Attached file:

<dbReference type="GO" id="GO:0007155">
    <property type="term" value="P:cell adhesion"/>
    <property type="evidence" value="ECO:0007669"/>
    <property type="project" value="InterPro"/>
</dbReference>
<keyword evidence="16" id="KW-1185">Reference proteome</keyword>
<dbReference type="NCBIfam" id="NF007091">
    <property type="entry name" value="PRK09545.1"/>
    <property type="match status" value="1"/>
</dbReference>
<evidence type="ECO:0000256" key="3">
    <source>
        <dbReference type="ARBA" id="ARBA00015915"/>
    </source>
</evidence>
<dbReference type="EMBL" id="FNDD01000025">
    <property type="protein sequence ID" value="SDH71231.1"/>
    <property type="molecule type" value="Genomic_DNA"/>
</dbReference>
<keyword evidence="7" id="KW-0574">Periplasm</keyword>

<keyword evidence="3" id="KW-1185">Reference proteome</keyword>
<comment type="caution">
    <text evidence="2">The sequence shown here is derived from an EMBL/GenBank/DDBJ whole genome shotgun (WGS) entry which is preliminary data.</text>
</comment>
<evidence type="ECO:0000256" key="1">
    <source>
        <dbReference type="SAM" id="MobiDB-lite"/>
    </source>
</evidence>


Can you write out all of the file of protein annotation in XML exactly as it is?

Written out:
<dbReference type="GO" id="GO:0007155">
    <property type="term" value="P:cell adhesion"/>
    <property type="evidence" value="ECO:0007669"/>
    <property type="project" value="InterPro"/>
</dbReference>
<keyword evidence="16" id="KW-1185">Reference proteome</keyword>
<dbReference type="NCBIfam" id="NF007091">
    <property type="entry name" value="PRK09545.1"/>
    <property type="match status" value="1"/>
</dbReference>
<evidence type="ECO:0000256" key="3">
    <source>
        <dbReference type="ARBA" id="ARBA00015915"/>
    </source>
</evidence>
<dbReference type="EMBL" id="FNDD01000025">
    <property type="protein sequence ID" value="SDH71231.1"/>
    <property type="molecule type" value="Genomic_DNA"/>
</dbReference>
<keyword evidence="7" id="KW-0574">Periplasm</keyword>

<keyword evidence="3" id="KW-1185">Reference proteome</keyword>
<comment type="caution">
    <text evidence="2">The sequence shown here is derived from an EMBL/GenBank/DDBJ whole genome shotgun (WGS) entry which is preliminary data.</text>
</comment>
<evidence type="ECO:0000256" key="1">
    <source>
        <dbReference type="SAM" id="MobiDB-lite"/>
    </source>
</evidence>